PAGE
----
A.  It's been an exciting time for us.  The merger brings the wireless and local strengths of Verizon together with MCI's global IP network and services to create a new kind of company that is competing in all markets.  Verizon Business is the leading provider of VoIP services delivering the most complete portfolio available—including managed contact center solutions to large businesses and government.  We're moving closer to the customer with end-to-end value-added services.  

Our account teams will work with customers to deliver seamless communications solutions using a unified master sales agreement that will simplify the process and deliver the best value to customers. 

Q. You had mentioned that Verizon Business is changing its business model, how is it changing and why?

A. Actually we haven't changed our model we just put it into action based on the combined strengths of the two legacy groups (MCI and Verizon Enterprise Services). 

We are part of an industry today that is rethinking itself and searching for new ways to add and deliver value, newer technologies, greater capabilities and flexibility.  We know the way the world is moving and Verizon Business is leading the transformation.  How we support and how we manage the customer experience is the key to success.  It's about service and our ability to deliver the breadth, depth and quality that customers require.  That's why we recently announced new Service Level Agreements based on what end-users are telling us they want.  We know that no matter how transformational and incredible the technology, we still have to make it work for customers on their own terms.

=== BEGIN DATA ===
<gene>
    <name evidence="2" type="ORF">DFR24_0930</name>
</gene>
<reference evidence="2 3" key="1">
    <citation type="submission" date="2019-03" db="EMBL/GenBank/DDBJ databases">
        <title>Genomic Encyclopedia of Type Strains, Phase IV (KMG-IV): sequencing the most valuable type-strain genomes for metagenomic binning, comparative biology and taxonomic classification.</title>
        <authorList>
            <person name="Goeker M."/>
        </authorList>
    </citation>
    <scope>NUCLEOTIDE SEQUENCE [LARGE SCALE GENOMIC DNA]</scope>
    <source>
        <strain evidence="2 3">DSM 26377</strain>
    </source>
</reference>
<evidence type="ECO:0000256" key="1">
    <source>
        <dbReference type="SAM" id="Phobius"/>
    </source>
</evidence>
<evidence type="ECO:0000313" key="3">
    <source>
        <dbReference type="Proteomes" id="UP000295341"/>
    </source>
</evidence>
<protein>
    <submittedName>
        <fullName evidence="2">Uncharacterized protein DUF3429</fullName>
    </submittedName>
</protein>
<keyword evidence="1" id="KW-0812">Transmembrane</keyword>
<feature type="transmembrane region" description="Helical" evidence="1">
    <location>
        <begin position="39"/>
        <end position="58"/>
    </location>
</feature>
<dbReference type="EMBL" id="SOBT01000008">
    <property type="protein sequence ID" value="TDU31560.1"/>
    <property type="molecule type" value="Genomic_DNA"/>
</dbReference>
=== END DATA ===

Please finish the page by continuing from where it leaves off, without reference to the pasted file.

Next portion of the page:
Q. How do you plan to establish the Verizon Business brand and who are you targeting with your new services?

A. We are running a national advertising campaign. 

The Verizon Business brand stands for our unwavering customer commitment and the winning combination of unmatched assets and capabilities that we deliver to our customers.  Around the world, our expert sales and service force will directly represent the brand through their day-to-day dealings with prospective and existing customers. 

Q. What is Verizon Business doing with speech technologies in its Contact Center Services, now and in the future?

A. We have deployed speech applications for our enterprise and federal, state and local government customers for about the past five years.  We have delivered a wide range of applications for customers in the financial, travel, retail, and manufacturing industries, among others.  Historically, MCI focused primarily on fully-managed applications on the in-network platform, while Verizon Enterprise Services delivered managed services on dedicated hosted or CPE platforms.  Now, as Verizon Business, we bring it all together and offer IVR/speech via multiple deployment models - from hosted to managed services to CPE.